Robert Slaney's goal heading into this off-season is not to work on one specific part of his game, but to perfect all aspects of his game as he prepares to enter training camp with the Montréal Canadiens.
"You can always get better in different areas," said the 24-year-old Upper Island Cove native.
Slaney, who resides in St. John's during the off-season, noted he would like to see improvement in his foot speed.
"I think that if I improve my speed and general strength by the end of the summer I'll be doing OK," he said.
Prior to starting his training program, Slaney took a couple of weeks off once his season ended with the Hamilton Bulldogs, the Canadiens' American Hockey League affiliate, on April 15.
"I have a little vacation planned for June and then I'll get back at it," he said.
The full training schedule has not started for Slaney.
He is slated to begin a regime with highly touted St. John's trainer Bob Thompson, who has helped current National Hockey League players Ryan Clowe and Teddy Purcell.
"While I've been waiting for him to get going, I've been doing a little bit on my own," he said.
Slaney, who got dealt to the original six franchise on Feb. 17 as a part of a deal between the Canadiens and Nashville Predators for defenceman Hal Gill, will have the opportunity to pick the brains of current pro players this off-season. Newfoundland and Labrador currently has six players with professional experience who regularly return to this province at some point during the summer
Although the option is there, he doesn't think he'll take the opportunity to pick their brains prior to the beginning of training camp.
"I train with those guys and I talk a little bit of hockey with those guys, but for the most part, when they come home, they just get away from the game for a bit," said Slaney.
Slaney signed his first professional contract with the Toronto Maple Leafs in 2009 after four successful seasons with the Cape Breton Screaming Eagles of the Quebec Major Junior Hockey League. He has played in a total of 73 AHL games with the Toronto Marlies, Milwaukee Admirals and Hamilton Bulldogs and 114 games in the East Coast Hockey League with the Reading Royals and Cincinnati Cyclones.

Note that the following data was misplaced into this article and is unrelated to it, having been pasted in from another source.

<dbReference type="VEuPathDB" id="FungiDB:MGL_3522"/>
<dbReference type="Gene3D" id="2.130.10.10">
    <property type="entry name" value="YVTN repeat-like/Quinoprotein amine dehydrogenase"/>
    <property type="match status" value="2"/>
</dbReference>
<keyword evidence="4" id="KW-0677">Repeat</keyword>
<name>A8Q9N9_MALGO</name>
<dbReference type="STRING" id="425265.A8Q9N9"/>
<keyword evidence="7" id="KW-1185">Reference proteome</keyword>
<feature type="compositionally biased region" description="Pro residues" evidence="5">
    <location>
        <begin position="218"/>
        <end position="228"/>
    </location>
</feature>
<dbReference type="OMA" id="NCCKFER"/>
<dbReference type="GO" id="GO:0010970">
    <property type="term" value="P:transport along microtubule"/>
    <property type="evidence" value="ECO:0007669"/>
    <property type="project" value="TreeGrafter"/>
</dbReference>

Feeling no pressure
For Slaney, there is no added pressure to entering training camp with a new club.
"I always enter every training camp like it's my last," he said.
When camp opens in early September, Slaney will be going through his third such experience.
"I've been to training camps before and I know what to expect," he said.
It is this train of thought that allows him to focus on getting better this off-season, rather than on unnecessary pressure.
"I'm not going to hold any pressure over my head when there is nothing there," he said.
New club, similar feeling
Slaney had nothing but good things to say about the organization that he now finds himself in.
"Montreal is a first class organizaton," he said.
In fact, Slaney said there are similarities between Montreal and Toronto.
He said both clubs treat their players with respect and professionalism.
"Everything was about the player and ran so professionally, to make sure you were happy in every aspect, and not just hockey," said Slaney.
From nutritionists to sports psychologists, all were made available to the third-year pro.
When he was moved along with Blake Geoffrion to Montreal, Slaney said he was given an expanded role from the one he was used to when splitting time between the Milwaukee Admirals and Cincinnati Cyclones.
"After I got traded to Montreal, I felt like I had a little bit more of a role and a little bit more of an opportunity," he said.
He felt like he took advantage of it during his time there, registering three goals and one assist in 21 games with the Bulldogs.
"The coaches seemed to like me and put me in different situations," said Slaney. "It did a lot for my confidence and helped my game."
The move to Hamilton meant not only a bigger role for the NHL hopeful, but also the chance to play professionally in his home province. On March 13, Slaney got the opportunity to play in St. John's, making the most of it with a third period marker - his first AHL goal.
"That was certainly something special," said Slaney.
Making it more special was the opportunity to do it in front of family and friends.
"Everybody was pretty excited," he said.